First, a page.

The International Monetary Fund has warned the world’s central banks against raising interest rates too quickly, pointing out global economic growth was still weak. “Strengthening global growth does not mean that the global economy is out of the woods (and) countries including the US must not respond to the prospect of rising growth by prematurely withdrawing monetary policy accommodation,” The Australian reports the IMF saying. The IMF also pointed to “fragile” improvements in southern Europe and imbalances inside China. Telstra caps mobile phone call costs Telstra is capping the amount of money many customers pay for mobile phone calls, The Australian Financial Review reports. It says Telstra is the last of the three big telecommunications companies to make the change. Telstra now charges a maximum $130 a month for customers on new contracts, regardless of how many calls are made. “The most customers will pay for excess calls to standard Australian numbers is $70,” a Telstra spokesman said. ACCC probes beer supply to pubs for anti-competitive conduct Australia’s competition watchdog is investigating the supply of beer to Australia’s pubs to discover whether brewers are using tactics to lock out rival brands. The Age reports the Australian Competition and Consumer Commission has written to brewers seeking a better “understanding” of the market to assess whether anti-competitive conduct was happening. ''The ACCC is making some inquiries to better understand the supply conditions within the wholesale draught beer market in Australia, and to understand how certain conduct may be affecting competition,'' the commission said in the letter. Markets The Dow Jones Industrial Average is down 0.27% at 16,414.44 points and the Australian dollar is buying US88.1 cents.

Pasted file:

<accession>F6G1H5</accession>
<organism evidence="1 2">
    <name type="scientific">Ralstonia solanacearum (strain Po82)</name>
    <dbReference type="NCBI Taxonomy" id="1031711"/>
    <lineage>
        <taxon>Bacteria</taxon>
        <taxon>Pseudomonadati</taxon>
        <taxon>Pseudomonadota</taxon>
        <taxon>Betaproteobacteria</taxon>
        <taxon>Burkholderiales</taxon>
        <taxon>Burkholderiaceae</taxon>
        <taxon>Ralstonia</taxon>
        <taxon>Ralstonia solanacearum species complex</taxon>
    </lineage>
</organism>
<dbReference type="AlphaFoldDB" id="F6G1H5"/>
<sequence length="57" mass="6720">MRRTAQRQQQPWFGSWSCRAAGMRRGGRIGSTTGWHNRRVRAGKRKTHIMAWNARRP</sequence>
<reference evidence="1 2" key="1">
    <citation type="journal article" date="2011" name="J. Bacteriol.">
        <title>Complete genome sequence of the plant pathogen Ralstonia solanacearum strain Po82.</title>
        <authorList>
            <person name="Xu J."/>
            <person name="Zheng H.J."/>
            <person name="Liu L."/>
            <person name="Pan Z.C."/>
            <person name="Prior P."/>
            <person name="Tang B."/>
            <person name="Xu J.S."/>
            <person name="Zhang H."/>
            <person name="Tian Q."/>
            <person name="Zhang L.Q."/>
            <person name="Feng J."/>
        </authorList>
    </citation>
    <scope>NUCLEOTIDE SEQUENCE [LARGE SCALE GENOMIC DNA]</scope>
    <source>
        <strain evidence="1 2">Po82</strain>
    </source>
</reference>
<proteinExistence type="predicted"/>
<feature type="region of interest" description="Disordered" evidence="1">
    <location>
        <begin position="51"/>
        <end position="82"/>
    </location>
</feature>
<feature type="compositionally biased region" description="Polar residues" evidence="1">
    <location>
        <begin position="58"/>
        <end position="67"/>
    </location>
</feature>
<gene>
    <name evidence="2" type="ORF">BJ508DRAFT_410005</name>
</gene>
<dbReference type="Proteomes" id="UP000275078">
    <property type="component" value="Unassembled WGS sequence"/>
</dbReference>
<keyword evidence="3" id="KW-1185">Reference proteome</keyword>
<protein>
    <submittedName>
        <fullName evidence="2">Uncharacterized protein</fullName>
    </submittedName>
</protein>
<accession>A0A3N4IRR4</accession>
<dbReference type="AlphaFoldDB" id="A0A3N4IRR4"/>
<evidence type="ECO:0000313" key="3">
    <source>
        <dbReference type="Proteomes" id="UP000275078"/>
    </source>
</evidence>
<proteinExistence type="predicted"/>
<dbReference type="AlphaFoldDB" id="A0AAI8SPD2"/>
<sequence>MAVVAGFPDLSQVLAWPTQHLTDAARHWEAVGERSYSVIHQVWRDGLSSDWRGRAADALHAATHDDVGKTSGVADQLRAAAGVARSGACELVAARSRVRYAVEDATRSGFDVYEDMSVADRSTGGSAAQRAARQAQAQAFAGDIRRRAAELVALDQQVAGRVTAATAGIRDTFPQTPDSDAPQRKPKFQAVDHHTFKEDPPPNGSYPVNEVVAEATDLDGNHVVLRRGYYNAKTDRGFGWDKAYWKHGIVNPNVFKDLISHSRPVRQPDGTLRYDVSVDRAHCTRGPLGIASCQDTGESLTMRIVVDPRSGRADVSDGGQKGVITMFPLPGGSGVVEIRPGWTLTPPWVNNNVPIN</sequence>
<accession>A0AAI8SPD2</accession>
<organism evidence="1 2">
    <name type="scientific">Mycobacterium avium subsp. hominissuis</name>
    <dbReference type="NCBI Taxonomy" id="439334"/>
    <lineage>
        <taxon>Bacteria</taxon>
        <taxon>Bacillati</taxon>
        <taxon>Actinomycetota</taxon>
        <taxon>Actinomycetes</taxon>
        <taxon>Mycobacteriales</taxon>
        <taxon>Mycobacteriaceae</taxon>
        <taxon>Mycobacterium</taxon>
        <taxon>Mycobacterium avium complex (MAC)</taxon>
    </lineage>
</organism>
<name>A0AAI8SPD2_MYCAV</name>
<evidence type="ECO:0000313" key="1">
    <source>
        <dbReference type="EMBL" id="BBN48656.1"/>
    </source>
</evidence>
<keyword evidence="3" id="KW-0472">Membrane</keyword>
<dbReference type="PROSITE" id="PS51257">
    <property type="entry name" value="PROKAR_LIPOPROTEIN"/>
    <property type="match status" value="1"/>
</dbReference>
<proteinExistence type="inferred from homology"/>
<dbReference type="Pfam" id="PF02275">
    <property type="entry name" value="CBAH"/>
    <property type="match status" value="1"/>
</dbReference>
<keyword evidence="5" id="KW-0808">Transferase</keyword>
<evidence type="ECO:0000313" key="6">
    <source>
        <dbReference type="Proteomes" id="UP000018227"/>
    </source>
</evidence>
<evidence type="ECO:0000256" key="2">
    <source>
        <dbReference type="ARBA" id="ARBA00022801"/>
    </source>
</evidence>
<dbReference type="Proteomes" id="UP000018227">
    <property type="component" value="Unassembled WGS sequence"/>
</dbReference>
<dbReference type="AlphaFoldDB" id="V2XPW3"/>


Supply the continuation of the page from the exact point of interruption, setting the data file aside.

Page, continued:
The US Federal Reserve has announced it will begin to scale down its massive stimulus program from next month, the first step towards winding back the program that helped the US recover from recession. The Fed has spent $US85 billion a month for a year as it sought to keep long-term interest rates in check and stimulate jobs and the economy. "Today's policy actions reflect the committee's assessment that the economy is continuing to make progress, that it also has much farther to travel before conditions can be judged normal," outgoing Fed chief Ben Bernanke said. The Fed will reduce its monthly asset purchases by $US10 billion from January, bringing them down to $US75 billion. Government close to rejecting assistance for SPC Ardmona The federal government is close to rejecting calls for financial help from food processor SPC Ardmona, amid fears it could set a “dangerous precedent”, The Australian reports. It says ministers believe the company has itself to blame for cost pressures it faces. The move comes as the government pledges $100 million to help create jobs for manufacturing workers following GM Holden’s announcement it will stop production of cars in 2017. Apple to amend consumer guarantees and warranties Apple has agreed to take action over its consumer guarantees and warranties to avoid being taken to court by Australia’s consumer watchdog. The Australian Competition and Consumer Commission had been investigating the technology giant over its consumer guarantee policies, the ABC reports. "The ACCC was concerned that Apple was applying its own warranties and refund policies effectively to the exclusion of the consumer guarantees contained in the Australian Consumer Law," ACCC chairman Rod Sims said. Apple has acknowledged some of its practices may have contravened Australian Consumer Law (ACL), and is taking a number of compliance measures including retraining staff. Markets The Dow Jones Industrial Average is up 1.9% at 16,172.08 points, while the Australian dollar is down at 88.5 US cents.